According to researchers at the University of Virginia School of Medicine and 22 other institutions, the duration of antibiotic treatment for complicated abdominal infections can be cut by half and still remain effective. This could play an important role in preventing the development of antibiotic-resistant superbugs.
The research team looked at the treatment of infections after the source of the infection was addressed and observed that the administration of antibiotics for four days was as effective as treatments spanning eight days.
"There hasn't been a lot of guidance on how long to treat intra-abdominal infections with antibiotics once you've gotten control over the source of infection," said Christopher Guidry, MD, of the UVA Department of Surgery. "In the large scale, antibiotics have some downsides. The increasing prevalence of antibiotic resistance is a problem, so anything we can do to minimise exposure is important."
The primary objective of the Study to Optimize Peritoneal Infection Therapy (STOP-IT) trial was to answer the question: How long a course of antibiotics is really necessary? Since approximately 300,000 cases of appendicitis and 600,000 cases of abdominal infections are reported each year in the U.S., it is important to determine the effective and conservative use of antibiotics. Traditionally, antibiotic treatment is continued till the symptoms disappear but recent guidelines recommend shorter courses of four to seven days.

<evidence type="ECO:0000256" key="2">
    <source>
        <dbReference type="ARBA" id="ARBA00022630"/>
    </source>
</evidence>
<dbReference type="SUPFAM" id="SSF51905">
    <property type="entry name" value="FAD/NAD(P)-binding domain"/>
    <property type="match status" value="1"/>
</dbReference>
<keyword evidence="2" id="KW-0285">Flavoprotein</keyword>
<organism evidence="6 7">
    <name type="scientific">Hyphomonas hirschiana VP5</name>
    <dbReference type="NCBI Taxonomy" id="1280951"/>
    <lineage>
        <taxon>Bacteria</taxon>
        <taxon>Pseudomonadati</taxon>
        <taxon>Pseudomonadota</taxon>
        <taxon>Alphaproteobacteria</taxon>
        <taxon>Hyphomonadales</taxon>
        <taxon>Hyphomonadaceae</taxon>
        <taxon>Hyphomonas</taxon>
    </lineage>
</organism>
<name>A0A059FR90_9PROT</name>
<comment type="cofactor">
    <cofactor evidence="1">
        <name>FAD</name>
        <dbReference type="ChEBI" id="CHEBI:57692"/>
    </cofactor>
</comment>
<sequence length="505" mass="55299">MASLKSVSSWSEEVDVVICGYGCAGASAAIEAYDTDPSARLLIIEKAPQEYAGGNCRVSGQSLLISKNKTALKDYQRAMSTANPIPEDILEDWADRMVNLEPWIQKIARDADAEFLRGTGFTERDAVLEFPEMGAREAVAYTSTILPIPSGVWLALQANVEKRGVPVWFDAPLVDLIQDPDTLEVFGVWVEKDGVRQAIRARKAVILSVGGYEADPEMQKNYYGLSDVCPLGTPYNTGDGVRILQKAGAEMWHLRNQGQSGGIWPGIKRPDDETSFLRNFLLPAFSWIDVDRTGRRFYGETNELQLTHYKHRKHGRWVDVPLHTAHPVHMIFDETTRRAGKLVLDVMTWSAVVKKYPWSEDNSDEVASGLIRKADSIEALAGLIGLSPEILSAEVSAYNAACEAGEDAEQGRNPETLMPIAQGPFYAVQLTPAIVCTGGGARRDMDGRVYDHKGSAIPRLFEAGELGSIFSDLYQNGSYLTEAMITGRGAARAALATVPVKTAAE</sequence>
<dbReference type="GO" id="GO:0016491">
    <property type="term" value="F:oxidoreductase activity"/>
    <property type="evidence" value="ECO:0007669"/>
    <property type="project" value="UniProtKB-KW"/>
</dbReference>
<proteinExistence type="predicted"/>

STOP-IT was launched to provide doctors with more clarity with respect to the duration of antibiotic treatment. 517 patients in the U.S. and Canada who were suffering from an abdominal infection participated in the study. Once their source infections were addressed, half of the participants were given antibiotics until their symptoms had been gone for two days, while the other half were given antibiotics for only four days. The results showed that the outcomes for both groups were similar.
Robert Sawyer, MD, of the UVA departments of surgery and anesthesiology highlights the need for physicians to realise the importance of managing patients suffering from these infections and to opt for a short course of antibiotics in such cases. Sarah Dunsmore, PhD, manages sepsis-related grants for the National Institutes of Health's National Institute of General Medical Sciences, also points out that the findings show that abdominal infections can be controlled much more quickly than expected and the length of antibiotic treatment can be cut in half.
Source: University of Virginia Health System
Image Credit: University of Virginia Health System